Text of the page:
In 2013, my focus changed. April of that year saw the collapse of Rana Plaza in Bangladesh, a horrific event that thrust our collective addiction to fast fashion into the spotlight. Over 1100 garment workers were killed and over 2500 injured, victims of an international system that privileges trendy, cheaply made clothing over the lives and welfare of the people making it. Numerous major clothing retailers, including Benetton, Primark, Walmart, Joe Fresh and Mango, had produced clothing at the factory; other fast-fashion outlets, including H&M, Forever 21, Target, Urban Outfitters and GAP also came under fire for their own human-unfriendly practices as a result of the collapse. (The responses of some of those retailers whose workers had been killed or injured also left something to be desired: for example, Primark offered $200 compensation to victims’ families only if they could provide DNA evidence of their relatives’ death, while others, such as Matalan and Walmart, refused to provide any compensation to victims, and Benetton denied any involvement in Rana Plaza until their documents and labels were discovered in the rubble, at which point they were forced to admit responsibility.)

So what does any of this have to do with me? Nothing, from the looks of it. As someone raised in an upper middle-class household with liberal tendencies and moralistic aspirations, I’ve only been in a Walmart twice in my life, and both times due only to minor desperation. I don’t live anywhere near Benetton, Primark, Matalan or Joe Fresh.

But I do shop at Target and Old Navy. And much of my professional wardrobe has come from H&M or Express. And I have some hipsterish leanings that have occasionally been satisfied at Urban Outfitters. And I’ve definitely bought cheap party dresses at Forever 21, marveling over the low, low prices. I spent spring of 2013 watching the news coming out of Bangladesh, stunned by the conditions of the factory workers and by the cruelty of the major corporations who, in a best case scenario, couldn’t bring themselves to offer more than $200 apiece for the lives that they had (however indirectly) taken.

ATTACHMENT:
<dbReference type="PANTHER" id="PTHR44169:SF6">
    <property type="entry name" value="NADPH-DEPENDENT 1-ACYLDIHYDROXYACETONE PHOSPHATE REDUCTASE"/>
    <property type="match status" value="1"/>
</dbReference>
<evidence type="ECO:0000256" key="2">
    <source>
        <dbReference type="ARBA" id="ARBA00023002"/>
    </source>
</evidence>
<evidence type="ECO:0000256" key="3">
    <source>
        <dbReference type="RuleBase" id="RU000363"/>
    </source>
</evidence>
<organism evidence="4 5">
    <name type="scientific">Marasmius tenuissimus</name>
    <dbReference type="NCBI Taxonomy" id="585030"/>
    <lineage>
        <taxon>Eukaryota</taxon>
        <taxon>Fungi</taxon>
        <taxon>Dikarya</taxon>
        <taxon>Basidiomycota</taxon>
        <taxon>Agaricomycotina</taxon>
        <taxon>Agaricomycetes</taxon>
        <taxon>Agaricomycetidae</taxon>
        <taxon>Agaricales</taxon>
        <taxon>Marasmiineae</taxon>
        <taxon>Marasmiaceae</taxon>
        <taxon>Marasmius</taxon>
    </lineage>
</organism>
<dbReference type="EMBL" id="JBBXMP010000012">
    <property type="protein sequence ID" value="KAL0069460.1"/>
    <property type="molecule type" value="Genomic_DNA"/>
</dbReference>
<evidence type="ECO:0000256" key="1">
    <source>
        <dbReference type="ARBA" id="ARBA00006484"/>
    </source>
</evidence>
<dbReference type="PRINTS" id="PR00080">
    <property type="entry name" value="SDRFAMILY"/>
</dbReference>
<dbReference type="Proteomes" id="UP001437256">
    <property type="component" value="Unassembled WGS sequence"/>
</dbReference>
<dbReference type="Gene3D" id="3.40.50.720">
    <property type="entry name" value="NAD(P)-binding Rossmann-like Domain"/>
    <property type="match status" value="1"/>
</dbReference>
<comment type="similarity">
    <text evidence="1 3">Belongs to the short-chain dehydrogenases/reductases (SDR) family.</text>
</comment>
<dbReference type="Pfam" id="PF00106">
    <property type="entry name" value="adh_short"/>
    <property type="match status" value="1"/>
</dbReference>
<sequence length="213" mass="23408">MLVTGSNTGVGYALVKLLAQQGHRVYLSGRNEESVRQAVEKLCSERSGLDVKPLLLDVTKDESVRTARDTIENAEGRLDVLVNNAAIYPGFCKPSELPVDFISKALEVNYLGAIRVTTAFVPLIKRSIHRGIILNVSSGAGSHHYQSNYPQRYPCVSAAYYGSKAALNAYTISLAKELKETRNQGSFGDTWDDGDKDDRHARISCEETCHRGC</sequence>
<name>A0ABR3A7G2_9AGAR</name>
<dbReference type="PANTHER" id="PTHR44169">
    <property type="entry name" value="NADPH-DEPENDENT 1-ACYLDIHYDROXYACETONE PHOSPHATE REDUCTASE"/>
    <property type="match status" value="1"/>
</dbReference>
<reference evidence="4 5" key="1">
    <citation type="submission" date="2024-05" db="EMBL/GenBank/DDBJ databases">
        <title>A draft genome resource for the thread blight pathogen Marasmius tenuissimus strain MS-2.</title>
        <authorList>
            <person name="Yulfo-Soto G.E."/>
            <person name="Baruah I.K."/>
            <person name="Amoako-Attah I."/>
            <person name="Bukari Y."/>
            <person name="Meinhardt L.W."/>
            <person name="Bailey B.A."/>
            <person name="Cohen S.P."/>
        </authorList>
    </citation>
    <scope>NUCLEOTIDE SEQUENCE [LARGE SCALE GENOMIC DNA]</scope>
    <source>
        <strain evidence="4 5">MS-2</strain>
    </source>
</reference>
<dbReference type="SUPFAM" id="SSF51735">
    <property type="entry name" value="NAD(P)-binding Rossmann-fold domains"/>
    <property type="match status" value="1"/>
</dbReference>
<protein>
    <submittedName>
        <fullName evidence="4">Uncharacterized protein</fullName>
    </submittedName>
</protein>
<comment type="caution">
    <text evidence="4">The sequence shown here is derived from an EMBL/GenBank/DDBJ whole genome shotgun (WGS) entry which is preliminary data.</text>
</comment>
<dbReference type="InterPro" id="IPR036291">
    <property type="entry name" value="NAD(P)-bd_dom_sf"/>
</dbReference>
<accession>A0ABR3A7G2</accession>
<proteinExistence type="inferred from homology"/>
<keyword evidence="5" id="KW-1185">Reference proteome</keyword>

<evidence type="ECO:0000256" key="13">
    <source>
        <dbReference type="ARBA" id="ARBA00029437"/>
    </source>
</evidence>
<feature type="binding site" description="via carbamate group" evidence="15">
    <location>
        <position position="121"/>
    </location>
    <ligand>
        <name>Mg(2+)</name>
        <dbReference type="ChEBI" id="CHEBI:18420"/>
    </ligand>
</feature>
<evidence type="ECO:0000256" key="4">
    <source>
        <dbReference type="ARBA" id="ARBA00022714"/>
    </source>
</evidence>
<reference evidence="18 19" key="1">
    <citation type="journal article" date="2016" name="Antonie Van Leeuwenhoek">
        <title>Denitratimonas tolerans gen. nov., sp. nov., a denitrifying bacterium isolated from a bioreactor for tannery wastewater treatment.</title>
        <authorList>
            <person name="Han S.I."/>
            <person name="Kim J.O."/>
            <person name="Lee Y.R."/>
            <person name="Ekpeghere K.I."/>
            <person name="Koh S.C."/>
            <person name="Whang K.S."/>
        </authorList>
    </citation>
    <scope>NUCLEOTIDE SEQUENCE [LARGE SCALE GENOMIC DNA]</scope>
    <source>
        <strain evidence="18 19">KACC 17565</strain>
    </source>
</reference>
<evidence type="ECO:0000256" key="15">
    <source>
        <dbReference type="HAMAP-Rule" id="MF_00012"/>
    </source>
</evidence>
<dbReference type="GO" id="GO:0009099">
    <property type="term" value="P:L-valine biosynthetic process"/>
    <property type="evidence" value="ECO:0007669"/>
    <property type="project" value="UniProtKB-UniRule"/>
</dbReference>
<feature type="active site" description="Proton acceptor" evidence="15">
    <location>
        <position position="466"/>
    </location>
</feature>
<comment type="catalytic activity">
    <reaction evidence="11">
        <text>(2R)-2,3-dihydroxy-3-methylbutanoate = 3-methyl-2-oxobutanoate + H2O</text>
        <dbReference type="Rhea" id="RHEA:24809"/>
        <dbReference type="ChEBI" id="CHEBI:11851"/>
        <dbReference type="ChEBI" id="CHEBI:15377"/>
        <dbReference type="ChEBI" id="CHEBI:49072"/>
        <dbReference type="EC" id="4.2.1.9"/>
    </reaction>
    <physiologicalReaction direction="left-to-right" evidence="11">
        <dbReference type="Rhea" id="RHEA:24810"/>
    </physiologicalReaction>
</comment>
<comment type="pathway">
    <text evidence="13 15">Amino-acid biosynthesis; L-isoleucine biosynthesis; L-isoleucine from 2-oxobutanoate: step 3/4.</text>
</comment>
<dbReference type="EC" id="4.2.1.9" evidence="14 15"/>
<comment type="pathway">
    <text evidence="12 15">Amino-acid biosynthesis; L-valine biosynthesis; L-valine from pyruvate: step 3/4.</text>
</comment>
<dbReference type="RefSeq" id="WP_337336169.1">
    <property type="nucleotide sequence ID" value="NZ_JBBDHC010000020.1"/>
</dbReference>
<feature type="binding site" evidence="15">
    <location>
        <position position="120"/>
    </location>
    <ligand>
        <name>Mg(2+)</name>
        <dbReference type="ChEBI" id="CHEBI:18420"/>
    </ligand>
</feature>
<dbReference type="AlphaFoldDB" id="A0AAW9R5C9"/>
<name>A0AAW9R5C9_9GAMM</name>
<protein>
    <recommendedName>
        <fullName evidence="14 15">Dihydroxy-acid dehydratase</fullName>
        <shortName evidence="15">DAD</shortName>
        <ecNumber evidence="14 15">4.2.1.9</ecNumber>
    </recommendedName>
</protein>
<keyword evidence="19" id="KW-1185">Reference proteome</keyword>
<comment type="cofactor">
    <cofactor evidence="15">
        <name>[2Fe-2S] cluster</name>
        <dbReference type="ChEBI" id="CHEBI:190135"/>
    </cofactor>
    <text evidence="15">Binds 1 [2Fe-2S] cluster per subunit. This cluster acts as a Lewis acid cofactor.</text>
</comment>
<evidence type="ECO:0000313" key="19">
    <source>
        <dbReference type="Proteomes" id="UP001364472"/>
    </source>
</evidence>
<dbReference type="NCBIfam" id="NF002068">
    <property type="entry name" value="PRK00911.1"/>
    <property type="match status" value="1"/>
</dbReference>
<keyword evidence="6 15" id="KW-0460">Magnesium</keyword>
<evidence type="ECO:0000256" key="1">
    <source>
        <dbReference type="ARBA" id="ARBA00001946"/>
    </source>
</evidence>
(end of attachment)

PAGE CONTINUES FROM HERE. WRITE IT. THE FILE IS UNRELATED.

Somehow, it had never occurred to me before that if a dress costs $12.99, and the store wants to turn a profit, the person who made that dress probably isn’t getting paid a particularly livable wage. It had also never bothered me before—or if it had, it had been a minor annoyance—that the clothes I bought at these places typically wore out within a matter of months, the cheap fabric shrinking and pilling or the cheap threads coming loose. I tossed these clothes in my take-to-Goodwill bag or, if the damage was particularly unfixable, in the trash.

Rana Plaza opened my eyes to the truly stupid pattern in which I had become so comfortable. Not only was I doing a disservice to myself, buying clothes that would stop fitting or holding together and ultimately force me to spend more money to replace them, but I was doing a disservice to garment workers around the world, supporting a system that considered them as disposable as the cheap clothes they were making. And by constantly throwing away my worn-out, ripped, shrunken castoffs, I was only adding to the piles of landfills around the city and around the country.

Suddenly, everything about the way I bought and wore clothes seemed incomparably selfish. After reading Elizabeth Cline’s book Overdressed: The Shockingly High Cost of Cheap Fashion, and reflecting on who exactly I wanted to be as a consumer, I made the conscious decision to make the most positive impact I possibly could: instead of supporting a problematic cheap fashion market, I’d spend my clothing budget on companies that prized accountability, fairness to their workers, human rights, protection of the environment, and quality products.